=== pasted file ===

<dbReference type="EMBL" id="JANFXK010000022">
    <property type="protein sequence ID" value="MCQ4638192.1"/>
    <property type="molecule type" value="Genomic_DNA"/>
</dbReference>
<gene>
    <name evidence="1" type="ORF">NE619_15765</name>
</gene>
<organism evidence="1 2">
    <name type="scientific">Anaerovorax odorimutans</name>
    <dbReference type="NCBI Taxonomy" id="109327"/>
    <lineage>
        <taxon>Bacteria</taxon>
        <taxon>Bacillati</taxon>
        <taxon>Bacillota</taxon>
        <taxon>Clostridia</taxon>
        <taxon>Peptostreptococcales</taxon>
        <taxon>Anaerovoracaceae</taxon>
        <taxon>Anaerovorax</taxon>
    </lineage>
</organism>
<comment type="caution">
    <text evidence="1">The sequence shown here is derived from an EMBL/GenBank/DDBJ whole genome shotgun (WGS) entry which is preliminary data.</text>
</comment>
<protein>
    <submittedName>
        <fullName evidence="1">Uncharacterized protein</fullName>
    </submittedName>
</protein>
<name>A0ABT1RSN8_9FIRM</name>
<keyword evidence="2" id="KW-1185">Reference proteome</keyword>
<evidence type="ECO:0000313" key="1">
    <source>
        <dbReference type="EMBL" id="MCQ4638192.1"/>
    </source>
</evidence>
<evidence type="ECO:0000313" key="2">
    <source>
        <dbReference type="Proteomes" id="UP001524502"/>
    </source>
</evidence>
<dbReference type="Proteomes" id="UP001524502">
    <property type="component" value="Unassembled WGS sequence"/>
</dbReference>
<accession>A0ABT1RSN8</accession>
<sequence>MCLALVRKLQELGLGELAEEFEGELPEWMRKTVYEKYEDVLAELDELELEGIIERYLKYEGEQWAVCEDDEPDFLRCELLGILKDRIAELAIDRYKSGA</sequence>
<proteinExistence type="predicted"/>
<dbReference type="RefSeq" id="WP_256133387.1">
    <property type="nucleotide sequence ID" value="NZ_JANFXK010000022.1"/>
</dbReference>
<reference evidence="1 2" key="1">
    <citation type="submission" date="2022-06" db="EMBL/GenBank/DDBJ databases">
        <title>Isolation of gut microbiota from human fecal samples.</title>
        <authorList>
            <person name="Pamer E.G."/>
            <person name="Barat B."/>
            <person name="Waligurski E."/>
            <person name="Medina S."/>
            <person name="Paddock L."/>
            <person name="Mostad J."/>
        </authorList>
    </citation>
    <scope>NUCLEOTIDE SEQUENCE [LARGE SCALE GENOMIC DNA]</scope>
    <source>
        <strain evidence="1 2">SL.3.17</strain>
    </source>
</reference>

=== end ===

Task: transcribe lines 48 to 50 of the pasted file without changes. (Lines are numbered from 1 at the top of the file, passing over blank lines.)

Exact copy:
    <property type="nucleotide sequence ID" value="NZ_JANFXK010000022.1"/>
</dbReference>
<reference evidence="1 2" key="1">